I’m curious… Do you extend your rule to “literary” fiction (if we define it as depicting the “real world”). That genre is full of really uncomfortable descriptions of all kinds of things, from Gulag camps to the famine in Ireland and everything in between and beyond, not excluding rape. This can be exploitative or it can be challenging, but in some scenarios you couldn’t remove rape (torture, imprisonment, etc) and be true to the setting and events, the way that in fantasy you create your world and can choose to create a world where rape is not an issue the way it is in our own.

        I also have a long-standing policy about not giving final judgment on a thing until I’ve had a chance to read or view it for myself, and try to give things a fair shake even when they make me cringe (case in point: Tobacco Road by Erskine Caldwell, AGH).

        I realize that you’re not trying to suggest that everyone follow your lead in not reading books that include rape, so it’s kind of unnecessary for me to post all of this. I’m just procrastinating on my NaNo novel, really…

  7. Pingback: Fantasy Writers: No, Really, Stop Raping Your Women! « scribotarian

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  9. People need to stop hating on Eowyn in Tolkien’s world.

    I have to agree with you on this front. I’m tired of seeing rape used as a plot device in fantasy novels.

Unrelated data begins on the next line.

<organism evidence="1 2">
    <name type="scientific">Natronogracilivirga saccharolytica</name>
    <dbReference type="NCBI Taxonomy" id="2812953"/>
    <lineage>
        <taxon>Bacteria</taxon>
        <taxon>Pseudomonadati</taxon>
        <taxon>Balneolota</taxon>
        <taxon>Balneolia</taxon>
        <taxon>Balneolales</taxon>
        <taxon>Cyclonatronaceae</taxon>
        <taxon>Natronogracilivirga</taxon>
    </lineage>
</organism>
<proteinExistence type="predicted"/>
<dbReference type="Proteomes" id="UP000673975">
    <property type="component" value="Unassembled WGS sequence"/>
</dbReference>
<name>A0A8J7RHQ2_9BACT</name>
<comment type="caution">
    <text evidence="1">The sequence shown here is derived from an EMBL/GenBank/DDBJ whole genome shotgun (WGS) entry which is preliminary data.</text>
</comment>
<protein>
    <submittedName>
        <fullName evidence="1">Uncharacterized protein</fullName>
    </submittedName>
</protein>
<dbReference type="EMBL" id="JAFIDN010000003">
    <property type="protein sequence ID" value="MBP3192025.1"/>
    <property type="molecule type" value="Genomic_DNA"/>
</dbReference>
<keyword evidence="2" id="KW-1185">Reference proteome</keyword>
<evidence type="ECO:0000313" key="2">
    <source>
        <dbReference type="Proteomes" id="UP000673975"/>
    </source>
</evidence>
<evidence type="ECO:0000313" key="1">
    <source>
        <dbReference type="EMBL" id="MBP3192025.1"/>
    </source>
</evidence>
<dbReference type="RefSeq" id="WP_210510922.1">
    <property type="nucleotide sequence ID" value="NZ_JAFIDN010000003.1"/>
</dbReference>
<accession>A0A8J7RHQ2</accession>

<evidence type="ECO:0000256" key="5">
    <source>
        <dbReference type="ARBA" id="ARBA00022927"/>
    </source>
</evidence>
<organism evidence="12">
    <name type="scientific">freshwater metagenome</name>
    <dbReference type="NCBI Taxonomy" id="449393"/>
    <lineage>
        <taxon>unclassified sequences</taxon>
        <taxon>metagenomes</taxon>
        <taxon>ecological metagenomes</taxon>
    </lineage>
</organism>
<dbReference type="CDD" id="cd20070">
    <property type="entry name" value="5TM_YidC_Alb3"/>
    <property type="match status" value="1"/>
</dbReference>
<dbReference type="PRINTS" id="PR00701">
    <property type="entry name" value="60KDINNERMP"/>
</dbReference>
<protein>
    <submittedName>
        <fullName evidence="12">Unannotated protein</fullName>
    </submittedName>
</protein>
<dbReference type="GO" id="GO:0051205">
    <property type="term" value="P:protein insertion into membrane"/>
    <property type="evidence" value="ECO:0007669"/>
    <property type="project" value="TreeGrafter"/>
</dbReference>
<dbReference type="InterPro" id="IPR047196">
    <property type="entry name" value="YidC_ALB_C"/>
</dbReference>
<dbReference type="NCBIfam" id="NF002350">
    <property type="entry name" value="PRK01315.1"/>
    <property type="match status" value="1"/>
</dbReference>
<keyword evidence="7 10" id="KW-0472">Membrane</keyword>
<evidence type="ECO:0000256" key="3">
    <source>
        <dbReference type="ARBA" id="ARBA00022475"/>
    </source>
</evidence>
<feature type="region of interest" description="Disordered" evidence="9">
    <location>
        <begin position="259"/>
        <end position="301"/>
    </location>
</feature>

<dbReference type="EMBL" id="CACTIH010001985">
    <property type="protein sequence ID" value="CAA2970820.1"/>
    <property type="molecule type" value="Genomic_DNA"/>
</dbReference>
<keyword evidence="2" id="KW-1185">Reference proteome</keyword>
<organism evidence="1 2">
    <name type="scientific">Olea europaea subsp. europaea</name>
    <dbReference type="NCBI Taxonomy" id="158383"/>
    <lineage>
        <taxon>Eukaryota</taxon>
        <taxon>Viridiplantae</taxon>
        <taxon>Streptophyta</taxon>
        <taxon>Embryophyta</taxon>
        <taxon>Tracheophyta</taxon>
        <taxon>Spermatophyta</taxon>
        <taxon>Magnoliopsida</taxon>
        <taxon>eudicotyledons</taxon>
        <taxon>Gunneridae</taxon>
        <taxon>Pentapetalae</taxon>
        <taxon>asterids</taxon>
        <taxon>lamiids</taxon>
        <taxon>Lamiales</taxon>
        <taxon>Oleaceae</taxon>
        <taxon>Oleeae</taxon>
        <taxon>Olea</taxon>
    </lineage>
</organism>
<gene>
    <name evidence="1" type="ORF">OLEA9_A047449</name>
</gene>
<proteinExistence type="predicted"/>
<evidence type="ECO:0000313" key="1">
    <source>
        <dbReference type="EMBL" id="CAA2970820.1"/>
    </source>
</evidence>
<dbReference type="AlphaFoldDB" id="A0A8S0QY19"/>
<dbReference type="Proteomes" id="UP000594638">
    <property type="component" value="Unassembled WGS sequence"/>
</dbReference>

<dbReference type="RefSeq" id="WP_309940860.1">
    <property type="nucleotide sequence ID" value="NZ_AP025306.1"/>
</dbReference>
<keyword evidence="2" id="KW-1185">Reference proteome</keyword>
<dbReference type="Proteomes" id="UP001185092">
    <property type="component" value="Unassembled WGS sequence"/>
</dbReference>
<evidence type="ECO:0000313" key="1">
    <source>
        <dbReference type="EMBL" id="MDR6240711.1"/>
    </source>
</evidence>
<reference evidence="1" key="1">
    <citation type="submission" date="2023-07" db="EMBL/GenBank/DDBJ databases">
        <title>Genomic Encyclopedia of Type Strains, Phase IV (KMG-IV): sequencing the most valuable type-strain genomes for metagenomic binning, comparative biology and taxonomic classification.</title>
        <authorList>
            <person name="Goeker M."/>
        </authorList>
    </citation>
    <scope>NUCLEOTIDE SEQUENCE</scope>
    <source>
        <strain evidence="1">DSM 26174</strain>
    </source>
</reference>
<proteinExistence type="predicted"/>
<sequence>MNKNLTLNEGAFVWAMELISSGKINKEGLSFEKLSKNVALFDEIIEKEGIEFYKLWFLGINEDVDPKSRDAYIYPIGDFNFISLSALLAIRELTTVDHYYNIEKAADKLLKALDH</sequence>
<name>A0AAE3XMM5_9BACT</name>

• Dude, I love Eowyn, and everyone who bashes her because she was in love is an idiot. She’s fantastic, and strong, and she killed the darn Witch King, so who cares if she was pining for Aragorn? (Which was played up in the films anyhow, so buhhh.)

      I am sick of rape, though. I don’t care where it is. Recently I put down a series because in the first 10 pages we found out that the heroine’s issues stem from rape-as-backstory, and I just went … oookay, we’re done here.

  10. Pingback: Women's Rape Fantasies: How Common? What Do They Mean?

  11. hmn..i have read the his-dark-materials-books of phillip pullman and i dont recall any rape but i am not 100% sure. will have to read them again.

    one thing i am sure

    The books of Walter moers. this is a german author and he is great but i dont know how well he translates. the books are rape free.
    his books are interesting-one is a jab on adventure, one kinda bildungsroman+adventure, one is a VERY creative retelling of hänsel&gretel (its called ensel& krete) one is a retelling of a Story which gottfried benn wrote..